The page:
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2020’s Juukan Gorge disaster highlighted how very, very far Corporate Social Responsibility, or CSR, still has to go. It’s immensely frustrating for communities to see CSR pledges revealed as no more than PR stunts and lip service in such a devastating way. And it can erode our hopes of either altering the fact that destruction has become the hallmark of human “progress”, or developing new ways of living with each other, our past and future, and this planet.

But there are ways that we as individuals can regain a sense of control over at least our own contributions to destruction: by spending with and investing in truly responsible organisations, donating money, time and skills to charity, and changing our personal behaviours to reflect those values. Of course, small businesses can do the same, and if you’re a small business owner, you can start making these changes immediately.

As a white Australian descended from white Europeans, there’s absolutely no doubt about my privilege in Australian (and indeed global) culture. The way post-invasion Australian systems are and have always been conceived and structured, there is quite literally no way I can avoid that privilege in some form or other. I benefit from the past and present exploitation of people who are not white every day of the week, every month of the year. A “typical” white Australian life necessarily includes those benefits indirectly or otherwise. With white dominance in the nation’s halls of power, that situation isn’t going to change any time soon. And that’s frustrating, especially as we have in this country the oldest living culture(s) on Earth and, in my education at least, learned absolutely nothing about them.

Some years ago, that frustration led me to start donating a percentage of my business income to Indigenous Australian charity and not-for-profit organisations. Every month, I had a lot of fun researching organisations and excitedly donating that cash to them. I mentioned those donations on LinkedIn and Twitter, the main sources of my work as a professional writer, linked to the charities’ websites, and in the process pointed out that my peers and connections could do the same. 

Donating was a great way to learn about Indigenous communities and the work they’re doing to support themselves to thrive in contexts very different from my own. And yet my frustration about the lack of progress on Indigenous issues, and the enormous void that exists across Australian culture as a result of colonial genocide, only grew. So when I saw an opportunity to volunteer my skills with Barayamal, I jumped at it.

I find giving time and skills much more fulfilling than just cash (although cash donations are ideal when my time and skills aren’t needed or relevant). Where my professional writing is professional, I always feel like there’s a lot riding on anything I write for Barayamal, because the organisation has made such progress, and has such potential to make so much more — and not just in my lifetime. So the work is a matter of heart for me, not just a professional exercise.

That dislocation between heart and professional exercise led me to train to be a teacher of English as a second language. This added a string to my professional bow, and an extra, very fun source of income for my small business, and gave me the skills to build and deliver communications workshops to Barayamal business accelerator participants. They also led me to volunteer in locally owned and run schools in Colombia and, more recently, Ghana. We can argue all day about the ongoing colonisation of humanity by the proliferation of the English language, but the on-ground reality is that, for example, the people who are today collectively called Ghanaians, but are of course people of many different tribes, want to be able to take advantage of work opportunities in English-speaking countries to expand their own lives and to provide for their families in ways that they simply cannot in Ghana. For the best part of a year I was graciously given the opportunity to help adults looking to work in places like Canada, the US and the UK grow their confidence and capability with the language of their oppressor. My goal was to help them, in some small way, to gain entry to a world that can provide them with advantages that have so long depended on them — and on denying them.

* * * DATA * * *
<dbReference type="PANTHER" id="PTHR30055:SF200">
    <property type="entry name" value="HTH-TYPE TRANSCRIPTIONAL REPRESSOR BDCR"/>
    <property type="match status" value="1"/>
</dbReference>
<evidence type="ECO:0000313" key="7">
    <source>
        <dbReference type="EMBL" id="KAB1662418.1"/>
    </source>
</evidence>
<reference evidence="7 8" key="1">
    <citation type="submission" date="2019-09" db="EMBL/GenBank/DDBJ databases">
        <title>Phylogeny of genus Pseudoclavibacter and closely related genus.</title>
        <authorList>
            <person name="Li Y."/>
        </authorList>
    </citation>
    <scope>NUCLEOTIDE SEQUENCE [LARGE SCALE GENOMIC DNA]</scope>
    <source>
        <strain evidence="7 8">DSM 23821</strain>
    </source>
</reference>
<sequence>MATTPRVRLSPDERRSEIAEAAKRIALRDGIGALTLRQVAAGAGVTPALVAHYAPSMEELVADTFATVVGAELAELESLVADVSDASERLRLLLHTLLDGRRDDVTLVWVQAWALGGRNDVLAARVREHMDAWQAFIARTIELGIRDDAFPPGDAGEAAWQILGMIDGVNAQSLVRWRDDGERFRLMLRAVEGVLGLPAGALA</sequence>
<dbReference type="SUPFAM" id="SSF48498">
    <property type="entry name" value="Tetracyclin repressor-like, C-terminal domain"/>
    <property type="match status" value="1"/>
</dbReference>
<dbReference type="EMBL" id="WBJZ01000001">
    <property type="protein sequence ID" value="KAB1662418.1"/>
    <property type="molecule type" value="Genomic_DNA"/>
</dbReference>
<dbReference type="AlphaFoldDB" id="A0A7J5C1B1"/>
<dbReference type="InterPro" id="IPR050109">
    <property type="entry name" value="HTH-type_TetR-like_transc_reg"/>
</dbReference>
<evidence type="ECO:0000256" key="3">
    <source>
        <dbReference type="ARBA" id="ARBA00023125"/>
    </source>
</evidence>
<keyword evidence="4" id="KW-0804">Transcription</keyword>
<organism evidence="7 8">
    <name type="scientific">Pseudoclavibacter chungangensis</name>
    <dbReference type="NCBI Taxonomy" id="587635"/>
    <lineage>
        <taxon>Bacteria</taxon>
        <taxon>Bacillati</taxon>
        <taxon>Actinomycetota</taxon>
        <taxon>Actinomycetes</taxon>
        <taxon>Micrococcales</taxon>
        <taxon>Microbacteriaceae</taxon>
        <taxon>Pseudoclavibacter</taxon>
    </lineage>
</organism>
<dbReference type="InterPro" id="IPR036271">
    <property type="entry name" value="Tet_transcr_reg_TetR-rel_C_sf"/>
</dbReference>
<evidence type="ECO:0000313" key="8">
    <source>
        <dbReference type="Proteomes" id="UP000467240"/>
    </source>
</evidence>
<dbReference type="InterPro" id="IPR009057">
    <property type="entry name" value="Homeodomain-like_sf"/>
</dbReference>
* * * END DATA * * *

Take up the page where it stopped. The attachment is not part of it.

As you can see, volunteering with Indigenous organisations has changed my life. Since that first step of making a “policy” in my small business of donating a portion of my monthly income to Indigenous charities, more and more of the possibilities and enjoyment that is to be gained from volunteering to work with people from Indigenous cultures have become clear. Giving my time and skills to these groups is the most fulfilling work I’ve ever done, and is something I really love. Which brings me to a final note, on time. 

If you love Indigenous cultures, or learning about First Nations’ histories, philosophies and communities, or you feel passionately that reparations must be made to First Nations Australians, remember that love is not a feeling. Love is an act, and acting requires time, patience and energy. It also requires humility and a commitment to learning and growth. But acting on love is the most rewarding thing you can do. By volunteering, your passion can contribute to concrete change. 

Article by Georgina Laidlaw

UX writer. Content creative. Content and copy strategist. Language trainer. I love uniting brands with their audiences through well-chosen words.

I have tertiary qualifications in marketing, English (including linguistics), and education. Love words, love people, love doing great work.

Georgina Laidlaw

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